Saturday, January 28, 2012

Life of God [IN] the Soul of Man

Henry Scougal's book, The Life of God in the Soul of Man has been helpful and formative as I study the Christian's union with Christ. It is available for free as a Google ebook.

Scougal expresses the essence of the gospel-centered life.
"They know that by experience that true religion is a union of the soul with God, a real participation of the divine nature, the very image of God drawn upon the soul, or, in the apostle's phrase, it is Christ formed within us. Briefly, I know not how the nature of religion can be more fully expressed, than by calling it a divine life."
The Christian life is not merely right doctrine, it is not simply passion for God, it is not only missionary service to the world, but rather it is "the life of God in the soul of man." All three of these (head, heart, hand) are "emanations of the divine life." Pastor Scotty Smith has said that the gospel leads us to cultivate informed minds, enflamed hearts and engaged hands, where neither is neglected to the seclusion of one. This flows from vital union with Christ rather than cold, metallic obedience to the law.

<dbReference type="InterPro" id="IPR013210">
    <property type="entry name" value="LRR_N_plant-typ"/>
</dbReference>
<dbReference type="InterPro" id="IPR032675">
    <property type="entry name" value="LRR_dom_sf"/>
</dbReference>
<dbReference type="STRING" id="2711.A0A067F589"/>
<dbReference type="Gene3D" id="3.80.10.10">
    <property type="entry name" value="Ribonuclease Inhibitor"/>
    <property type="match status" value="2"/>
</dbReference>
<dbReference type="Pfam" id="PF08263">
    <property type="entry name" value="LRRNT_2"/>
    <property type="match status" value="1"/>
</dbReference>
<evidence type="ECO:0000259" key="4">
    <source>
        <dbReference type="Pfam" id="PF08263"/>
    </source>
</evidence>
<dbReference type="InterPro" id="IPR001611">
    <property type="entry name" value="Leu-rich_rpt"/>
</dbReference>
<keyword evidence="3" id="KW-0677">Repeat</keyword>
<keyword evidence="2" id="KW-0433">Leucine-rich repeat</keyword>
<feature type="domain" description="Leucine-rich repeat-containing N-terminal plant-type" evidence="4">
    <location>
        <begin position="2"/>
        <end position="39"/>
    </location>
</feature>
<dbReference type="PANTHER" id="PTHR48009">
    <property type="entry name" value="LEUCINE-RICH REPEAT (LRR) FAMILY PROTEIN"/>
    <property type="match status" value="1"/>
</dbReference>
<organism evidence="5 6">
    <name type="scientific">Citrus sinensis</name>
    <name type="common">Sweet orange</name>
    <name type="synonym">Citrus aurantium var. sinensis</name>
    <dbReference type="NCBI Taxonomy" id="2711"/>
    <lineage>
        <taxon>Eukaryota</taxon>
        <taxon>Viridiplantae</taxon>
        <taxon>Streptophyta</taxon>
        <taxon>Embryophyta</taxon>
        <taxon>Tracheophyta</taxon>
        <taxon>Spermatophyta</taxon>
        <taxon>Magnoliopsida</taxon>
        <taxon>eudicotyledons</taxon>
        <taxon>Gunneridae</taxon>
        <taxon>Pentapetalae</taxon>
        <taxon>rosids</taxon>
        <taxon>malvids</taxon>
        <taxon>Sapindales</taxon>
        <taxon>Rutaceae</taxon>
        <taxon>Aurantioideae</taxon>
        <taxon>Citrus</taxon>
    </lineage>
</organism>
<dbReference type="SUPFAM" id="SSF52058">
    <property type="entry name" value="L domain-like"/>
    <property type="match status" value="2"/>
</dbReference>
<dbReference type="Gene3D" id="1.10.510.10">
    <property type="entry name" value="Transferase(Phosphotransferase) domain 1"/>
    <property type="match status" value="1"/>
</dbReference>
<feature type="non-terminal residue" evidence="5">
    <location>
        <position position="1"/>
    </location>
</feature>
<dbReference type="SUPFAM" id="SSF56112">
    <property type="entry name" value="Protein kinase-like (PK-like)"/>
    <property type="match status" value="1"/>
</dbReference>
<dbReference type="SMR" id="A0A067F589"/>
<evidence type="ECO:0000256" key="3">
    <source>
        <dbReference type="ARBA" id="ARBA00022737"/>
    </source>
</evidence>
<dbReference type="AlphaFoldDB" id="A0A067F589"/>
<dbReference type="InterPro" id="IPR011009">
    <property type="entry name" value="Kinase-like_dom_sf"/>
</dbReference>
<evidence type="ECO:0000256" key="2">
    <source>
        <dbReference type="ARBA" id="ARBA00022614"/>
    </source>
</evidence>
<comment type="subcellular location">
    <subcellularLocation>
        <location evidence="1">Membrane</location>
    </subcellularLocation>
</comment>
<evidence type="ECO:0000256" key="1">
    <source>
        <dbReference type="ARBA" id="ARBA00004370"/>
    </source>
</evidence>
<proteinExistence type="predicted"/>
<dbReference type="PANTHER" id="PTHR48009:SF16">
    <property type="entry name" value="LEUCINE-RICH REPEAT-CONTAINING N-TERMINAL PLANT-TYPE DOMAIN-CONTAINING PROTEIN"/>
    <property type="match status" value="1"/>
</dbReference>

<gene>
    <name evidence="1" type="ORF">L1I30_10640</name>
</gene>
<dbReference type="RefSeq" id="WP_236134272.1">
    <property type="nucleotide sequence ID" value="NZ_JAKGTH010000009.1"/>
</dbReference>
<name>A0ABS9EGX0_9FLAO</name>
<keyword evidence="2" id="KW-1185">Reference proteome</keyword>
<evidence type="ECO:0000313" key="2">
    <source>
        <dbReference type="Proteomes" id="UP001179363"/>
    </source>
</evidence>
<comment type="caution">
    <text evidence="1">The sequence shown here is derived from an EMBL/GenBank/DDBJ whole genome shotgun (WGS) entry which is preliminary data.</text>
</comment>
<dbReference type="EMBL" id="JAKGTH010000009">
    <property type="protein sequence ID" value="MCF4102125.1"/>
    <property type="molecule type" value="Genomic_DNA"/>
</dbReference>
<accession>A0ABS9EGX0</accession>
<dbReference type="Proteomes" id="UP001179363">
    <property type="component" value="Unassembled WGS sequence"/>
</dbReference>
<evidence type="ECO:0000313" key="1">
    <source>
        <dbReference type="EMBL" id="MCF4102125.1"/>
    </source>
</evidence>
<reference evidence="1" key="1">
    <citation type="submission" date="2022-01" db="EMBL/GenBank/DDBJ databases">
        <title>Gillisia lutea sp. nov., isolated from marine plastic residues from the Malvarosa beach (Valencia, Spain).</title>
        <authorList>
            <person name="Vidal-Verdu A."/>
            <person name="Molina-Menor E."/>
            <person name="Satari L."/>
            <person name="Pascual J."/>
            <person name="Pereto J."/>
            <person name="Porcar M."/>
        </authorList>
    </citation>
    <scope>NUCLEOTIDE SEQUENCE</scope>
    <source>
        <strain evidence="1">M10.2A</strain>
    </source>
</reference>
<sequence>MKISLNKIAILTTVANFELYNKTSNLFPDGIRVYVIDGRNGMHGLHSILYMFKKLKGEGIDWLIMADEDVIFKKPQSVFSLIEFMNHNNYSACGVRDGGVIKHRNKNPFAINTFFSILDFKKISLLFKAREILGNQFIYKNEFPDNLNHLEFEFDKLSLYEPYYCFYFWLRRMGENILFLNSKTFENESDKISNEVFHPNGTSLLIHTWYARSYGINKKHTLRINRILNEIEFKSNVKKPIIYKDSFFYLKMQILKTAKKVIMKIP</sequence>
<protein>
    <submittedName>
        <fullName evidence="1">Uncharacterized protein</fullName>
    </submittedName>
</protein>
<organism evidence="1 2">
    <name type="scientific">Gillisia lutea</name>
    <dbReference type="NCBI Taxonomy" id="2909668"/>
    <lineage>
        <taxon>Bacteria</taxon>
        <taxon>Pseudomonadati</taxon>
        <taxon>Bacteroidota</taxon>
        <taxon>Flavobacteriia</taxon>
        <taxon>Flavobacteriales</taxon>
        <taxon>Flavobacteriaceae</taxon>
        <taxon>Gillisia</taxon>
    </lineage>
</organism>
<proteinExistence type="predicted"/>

"The love which a pious man bears to God and goodness, is not so much by virtue of a command enjoying him so to do, as by a new nature instructing and prompting him to it; nor doth he pay his devotions as an unavoidable tribute only to appease the divine justice, or quiet his clamorous conscience; but those religious exercises are the proper emanations of the divine life, the natural employments of the new-born soul. He prays, and gives thanks, and repents, not only because these things are commanded, but rather because he is sensible of his wants and of the divine goodness and of the folly and misery of sinful life." 
How does anyone find their way into union with Christ? Faith.
"The root of divine life is faith; the chief branches are love to God, charity to men, purity, and humility... "
What exactly is faith again?
"Faith hath the same place in the divine life, which sense hath in the natural, being indeed nothing else but a kind of sense, or feeling persuasion of spiritual things; it extends itself unto all divine truths, but in our lapsed estate, it hath a peculiar relation to the declaration of God's mercy and reconcilableness to sinners through a Mediator, and therefore, receiving its denomination from that principal object, is ordinarily termed faith in Jesus Christ."
Henry Scougal, Life of God in the Soul of Man

Wednesday, January 25, 2012

Piper on Union with Christ